A soft jaw bored as Harold says to the grip diameter of the job, cannot mar the work.
I used to use Northfield Chucks with full wrap jaws.
In those you could hold tenths for aircraft engine components.
Nice writeup

Re: My views on soft jaws

Posted: Thu Feb 13, 2003 12:16 am
by Pat_S
Harold, good information on soft jaws. I am new to the site and I was reading the posts. I wanted to add that making softjaws and exact size can be difficult. If they are made .001" undersize the pressure could rest on the outside of the jaws which are usually not exactly spaced and thus the part may be held unevenly. I recommend that soft jaws be bored just a little large when the object is to hold the part accurately so the pressure is centered toward the center of the jaw. It also serves well to bore the jaws a little small to provide six point pressure when the goal is to hold the parts for roughing out. If you have a number of parts that require considerable stock removal you can bore the jaws undersize to rough the parts out and then bore the jaws slightly oversize to finish the parts.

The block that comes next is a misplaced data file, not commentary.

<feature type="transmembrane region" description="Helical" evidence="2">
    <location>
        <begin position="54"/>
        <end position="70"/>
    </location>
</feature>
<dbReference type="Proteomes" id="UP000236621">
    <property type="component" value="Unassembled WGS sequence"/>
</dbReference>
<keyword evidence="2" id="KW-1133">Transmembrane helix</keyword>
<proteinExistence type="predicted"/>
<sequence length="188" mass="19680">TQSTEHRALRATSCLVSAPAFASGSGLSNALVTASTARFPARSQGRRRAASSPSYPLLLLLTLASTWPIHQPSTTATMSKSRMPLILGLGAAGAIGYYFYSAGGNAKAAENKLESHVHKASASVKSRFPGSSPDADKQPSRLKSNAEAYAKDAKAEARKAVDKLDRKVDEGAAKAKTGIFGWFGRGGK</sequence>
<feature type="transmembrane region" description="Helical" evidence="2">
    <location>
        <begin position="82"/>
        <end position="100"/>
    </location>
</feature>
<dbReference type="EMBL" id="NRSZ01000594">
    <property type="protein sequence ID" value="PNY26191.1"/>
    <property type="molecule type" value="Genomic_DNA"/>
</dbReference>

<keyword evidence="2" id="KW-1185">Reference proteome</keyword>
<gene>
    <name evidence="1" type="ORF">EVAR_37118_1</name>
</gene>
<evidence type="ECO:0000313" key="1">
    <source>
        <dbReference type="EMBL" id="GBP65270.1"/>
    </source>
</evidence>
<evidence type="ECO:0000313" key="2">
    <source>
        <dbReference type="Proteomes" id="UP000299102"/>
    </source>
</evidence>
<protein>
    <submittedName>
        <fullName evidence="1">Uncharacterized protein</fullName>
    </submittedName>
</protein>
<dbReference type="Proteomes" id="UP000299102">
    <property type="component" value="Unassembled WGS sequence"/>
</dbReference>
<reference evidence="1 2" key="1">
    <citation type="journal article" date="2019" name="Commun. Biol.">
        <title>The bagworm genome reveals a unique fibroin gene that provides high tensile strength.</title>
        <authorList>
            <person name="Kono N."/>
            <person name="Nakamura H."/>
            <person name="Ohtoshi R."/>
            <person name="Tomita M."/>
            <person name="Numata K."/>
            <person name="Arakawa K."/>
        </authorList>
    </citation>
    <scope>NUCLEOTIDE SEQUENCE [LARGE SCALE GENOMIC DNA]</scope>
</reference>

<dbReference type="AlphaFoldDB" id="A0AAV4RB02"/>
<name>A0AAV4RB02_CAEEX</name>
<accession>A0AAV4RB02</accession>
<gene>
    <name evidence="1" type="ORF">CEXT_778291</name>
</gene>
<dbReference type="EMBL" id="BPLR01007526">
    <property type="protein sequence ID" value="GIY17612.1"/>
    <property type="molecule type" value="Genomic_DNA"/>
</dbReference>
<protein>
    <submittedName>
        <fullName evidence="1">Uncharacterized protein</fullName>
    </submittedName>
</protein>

Re: My views on soft jaws

Posted: Thu Feb 13, 2003 2:37 am
by Harold_V
Hi Pat,
Welcome aboard!

I read with considerable interest your comments on soft jaws. My philosophy varies only slightly.

When soft jaws are bored with the spider properly centered, the likelihood of the jaws not centering is small, but I agree that it exists. However, boring jaws oversized can have its own negative results, less precision in concentricity and deformation a minor consideration.